Building a house vs buying
Use this guide to make the right choice
Whether you're a first-time homebuyer or want to upgrade from your current house, you may be weighing whether to buy an existing home or build a new one. Many factors influence this decision, from your budget to what you ultimately want in your new place.
This guide will explain the factors to consider when deciding whether to buy or build, so read on to learn more.
- Building is best for people who want to customize their new home.
- An existing home is usually a better deal if you’re OK with a house that might need some work.
- When deciding whether to buy or build, consider the costs and what you're willing to compromise on.
Buying an existing home: pros
Buying an existing home has many benefits, including the following:
- Less expensive: According to New Jersey real estate investor Jonathan Faccone of Halo Homebuyers, construction costs have increased dramatically in the last few years. Because of this, the median price of existing homes is generally lower than new builds.
- No requirement to purchase land first: It's just as difficult to find conforming, buildable lots as it is to find builders with affordable pricing on new homes, Faccone said. When and if you find a lot you like, prices could be much higher than buying an existing home.
- Higher quality: New-home builders have had to make cuts to keep up with rising building material costs over the years. "The way to do this in the development industry is to find cheaper labor," Faccone said. "Unfortunately, quality will inevitably suffer when you have to pay cheaper labor prices."
- Convenience: Buying an existing home can be more convenient and faster than building a new home. Since the house is already built, you don't have to worry about rising construction costs, renovation overages, delays due to supply chain issues or other hiccups that can come with building.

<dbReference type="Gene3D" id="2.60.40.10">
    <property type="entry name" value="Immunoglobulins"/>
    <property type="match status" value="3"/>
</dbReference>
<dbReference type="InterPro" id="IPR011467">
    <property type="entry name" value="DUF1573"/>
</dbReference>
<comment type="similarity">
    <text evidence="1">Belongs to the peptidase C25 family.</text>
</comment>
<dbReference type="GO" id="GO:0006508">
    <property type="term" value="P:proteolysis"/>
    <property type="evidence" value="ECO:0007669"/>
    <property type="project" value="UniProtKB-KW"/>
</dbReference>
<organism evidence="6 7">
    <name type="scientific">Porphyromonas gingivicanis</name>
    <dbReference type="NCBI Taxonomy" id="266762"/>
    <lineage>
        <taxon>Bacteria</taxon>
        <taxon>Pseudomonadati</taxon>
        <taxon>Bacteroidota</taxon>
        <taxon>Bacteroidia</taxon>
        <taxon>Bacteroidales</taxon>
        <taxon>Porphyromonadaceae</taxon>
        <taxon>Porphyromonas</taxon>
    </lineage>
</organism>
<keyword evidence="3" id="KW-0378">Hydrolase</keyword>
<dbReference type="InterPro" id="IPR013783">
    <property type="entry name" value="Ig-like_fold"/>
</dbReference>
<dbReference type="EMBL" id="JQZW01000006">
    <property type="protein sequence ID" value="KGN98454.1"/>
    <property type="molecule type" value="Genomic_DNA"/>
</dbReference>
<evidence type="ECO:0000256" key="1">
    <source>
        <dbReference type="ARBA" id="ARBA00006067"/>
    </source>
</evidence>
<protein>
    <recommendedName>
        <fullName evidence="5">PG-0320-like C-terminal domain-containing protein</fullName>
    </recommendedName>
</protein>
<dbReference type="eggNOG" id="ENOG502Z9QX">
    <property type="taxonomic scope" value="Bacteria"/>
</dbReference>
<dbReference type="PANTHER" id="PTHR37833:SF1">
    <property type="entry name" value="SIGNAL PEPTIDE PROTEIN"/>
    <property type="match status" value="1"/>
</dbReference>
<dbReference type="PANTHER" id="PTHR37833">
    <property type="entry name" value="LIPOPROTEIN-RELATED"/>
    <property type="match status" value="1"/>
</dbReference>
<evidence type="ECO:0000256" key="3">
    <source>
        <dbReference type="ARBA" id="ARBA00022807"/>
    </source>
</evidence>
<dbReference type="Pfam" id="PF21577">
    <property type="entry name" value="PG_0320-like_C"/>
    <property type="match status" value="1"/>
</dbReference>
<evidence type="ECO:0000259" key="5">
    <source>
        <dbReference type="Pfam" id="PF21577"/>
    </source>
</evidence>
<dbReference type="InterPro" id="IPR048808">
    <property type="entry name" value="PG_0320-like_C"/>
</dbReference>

- Mature landscaping: Many existing homes have mature landscaping, meaning you won't have to grow grass or plant trees from scratch. That can make the home look nicer and save you money.
- Fewer hidden costs: Building a home from the ground up comes with a range of added expenses you may not have thought about. By contrast, existing homes tend to have a lot of the "extras" already taken care of. For example, many existing homes have a driveway poured and built-in shelving installed.
Buying an existing home: cons
While buying an existing home can be considerably more convenient, there are some potential downsides.
- May require updates: Purchasing an older home may mean compromising on things like the floor plan or available storage. You may need to renovate major spaces, including the kitchen and bathrooms, and make pricey upgrades and repairs, like a new HVAC system or roof.
- Hidden repairs: You'll get a home inspection when you purchase an existing home, but it may not find every issue. You may find yourself facing unexpected repairs as a result.
- Less energy-efficient: Older homes tend to be less energy-efficient, both in how they’re heated and cooled and in exterior components like windows and doors. This could lead to higher energy bills or the need to pay for upgrades to improve energy efficiency.
- Lack of customization: You can’t customize an existing home the way you can a new build. "You're limited to whatever features and amenities the home already has, so it may not be exactly what you have in mind," said California real estate investor Alex Capozzolo of SD House Guys.
Building a new home: pros
There are many advantages to building a new home.
- Total customization: When you build your own home, it's yours to create however you like. "You have the freedom to choose all of the features and amenities you want, so it can be designed exactly how you envision it,” Capozzolo, from SD House Guys, said.
- Greater location choice: Building a home lets you decide exactly where you want to live. That could mean selecting a neighborhood in a school system you want or having the option to build on rural property or acreage.
- Everything is new: Building a new home means you’re easily a decade or more away from having to replace major components, such as the HVAC system or roof. Every part of the home will be brand-new, so you can start the homeownership experience with a clean slate.
- Energy efficiency: New homes are typically much more energy-efficient than existing ones because they're built with modern materials and technology. "This can help to save money on energy bills in the long run," Capozzolo said.